I was monitoring Sarah Montague’s Radio 4 World at One when a note or two of Abba’s hit Waterloo sent me reliving more than a month of intense drama - followed by its opposite - far back in the yesteryears.
|Preparations... Friends help get Homeward Bound 2 ready for her attempt on a distance record.|
But it flung me immediately to the other side of the world, to the very remote but wonderful island of St Helena.
It's where some years ago I was guest of honour – and how – of the very hospitable and wonderful councillor, the late John Musk.
He had moved to the island from Surrey many years earlier. I arrived there after a month adrift on a dismasted and almost storm-wrecked supposedly ocean-going dinghy.
The little craft, Homeward Bound 2, pitchpoled a month earlier in the South Atlantic, fairly close to 30 degrees South, but quite far from the nearest piece of land, St Helena Island, the British dependency at 15°56'S x 05°43'W.
|Ready, set ...... Homeward Bound 2 is towed out to a start line beside the South Atlantic for her attempt on a singlehanded voyage to Brighton in the English Channel.|
That mocking gale
It was quite a drama, as I tell in my adventure book, Sailing to Purgatory.
Suddenly at lunchtime today I could hear again the shriek of that mocking gale as it seemed to signal Gotcha, expecting this singlehanded Cape Horner to drown.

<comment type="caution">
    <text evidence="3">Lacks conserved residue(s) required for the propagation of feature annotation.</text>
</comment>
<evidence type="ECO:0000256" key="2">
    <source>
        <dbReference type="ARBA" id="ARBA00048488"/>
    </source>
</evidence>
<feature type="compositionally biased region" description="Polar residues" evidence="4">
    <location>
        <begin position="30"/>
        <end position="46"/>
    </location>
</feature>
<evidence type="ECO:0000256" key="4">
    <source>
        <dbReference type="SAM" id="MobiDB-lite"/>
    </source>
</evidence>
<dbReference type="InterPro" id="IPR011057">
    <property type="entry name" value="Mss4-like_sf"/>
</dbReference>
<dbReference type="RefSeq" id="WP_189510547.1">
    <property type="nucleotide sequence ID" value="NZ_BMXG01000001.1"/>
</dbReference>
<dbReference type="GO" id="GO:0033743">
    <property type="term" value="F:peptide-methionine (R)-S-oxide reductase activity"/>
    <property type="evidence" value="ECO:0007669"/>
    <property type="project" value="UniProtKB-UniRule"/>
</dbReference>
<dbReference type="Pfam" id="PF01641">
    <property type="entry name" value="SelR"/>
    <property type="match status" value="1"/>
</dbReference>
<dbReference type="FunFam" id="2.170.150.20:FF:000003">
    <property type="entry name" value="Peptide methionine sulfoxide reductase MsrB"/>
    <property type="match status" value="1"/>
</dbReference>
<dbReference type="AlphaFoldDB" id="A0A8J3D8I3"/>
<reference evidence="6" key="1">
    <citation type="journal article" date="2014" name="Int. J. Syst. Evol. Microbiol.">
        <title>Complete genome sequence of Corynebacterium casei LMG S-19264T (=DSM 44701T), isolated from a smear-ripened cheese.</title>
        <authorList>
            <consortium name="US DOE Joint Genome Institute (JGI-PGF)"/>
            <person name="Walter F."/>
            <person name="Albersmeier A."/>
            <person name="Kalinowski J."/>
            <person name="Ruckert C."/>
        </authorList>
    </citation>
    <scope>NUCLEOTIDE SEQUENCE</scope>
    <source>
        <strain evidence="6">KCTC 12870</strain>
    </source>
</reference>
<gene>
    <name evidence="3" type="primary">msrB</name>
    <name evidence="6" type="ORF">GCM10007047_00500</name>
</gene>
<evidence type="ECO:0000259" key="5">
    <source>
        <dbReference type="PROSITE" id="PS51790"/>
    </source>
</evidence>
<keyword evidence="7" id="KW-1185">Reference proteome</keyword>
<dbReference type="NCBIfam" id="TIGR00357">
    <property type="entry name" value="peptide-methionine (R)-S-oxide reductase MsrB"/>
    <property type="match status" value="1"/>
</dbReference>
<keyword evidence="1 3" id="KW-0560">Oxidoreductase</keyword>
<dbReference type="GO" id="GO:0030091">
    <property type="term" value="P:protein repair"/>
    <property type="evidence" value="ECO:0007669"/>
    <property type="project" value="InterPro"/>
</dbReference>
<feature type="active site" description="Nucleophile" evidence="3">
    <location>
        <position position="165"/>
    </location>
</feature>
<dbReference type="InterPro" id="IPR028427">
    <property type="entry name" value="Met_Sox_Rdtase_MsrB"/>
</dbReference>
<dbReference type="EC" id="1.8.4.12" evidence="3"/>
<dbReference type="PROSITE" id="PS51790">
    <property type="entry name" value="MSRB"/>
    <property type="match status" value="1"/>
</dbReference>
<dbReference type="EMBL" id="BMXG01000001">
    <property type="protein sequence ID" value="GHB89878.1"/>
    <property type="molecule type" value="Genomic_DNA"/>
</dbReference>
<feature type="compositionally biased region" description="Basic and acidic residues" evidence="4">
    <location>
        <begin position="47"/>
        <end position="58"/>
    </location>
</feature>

Stubborn me declined and, thankfully, the dinghy – presumably still carrying a lot of trapped air - surfaced.
I clung to her stern for some hours, and eventually found a way to clamber up onto the overturned hull.
Before the storm abated at around dawn, an out-of-kilter wave walloped into the little boat, threw me into the ocean again, and obligingly turned her right side up.
I swam to her and somehow clambered on board.
Easy to remember
What to do now? No point in lingering in that shipless part of the ocean. The nearest land, still far off, was St Helena which blessedly has an easy location to remember: 16 degrees South and almost on the Greenwich meridian.
Nuts and raisins donated by encouraging firms in the Cape was all the food that remained from the overturning. Thankfully, my sextant had managed to hold on, too.
I erected an oar which somehow had survived and attached some clothing to it and off the gallant vessel sailed. Not at the usual speed, however, though occasionally did we hit half a knot.
A month later that brave dinghy found St Helena. The island authorities were hospitality itself and Councillor John Musk took me home to, well, feast and treat me royally.
And this is where Abba joins the anecdote.
The wonderful fellow gave me the opportunity of not just hearing his favourite group, but also to learn the lyrics of all of the Abba hits which – as memory has it – played in the house from dawn till around midnight for each of the many days I was treated so regally on the island.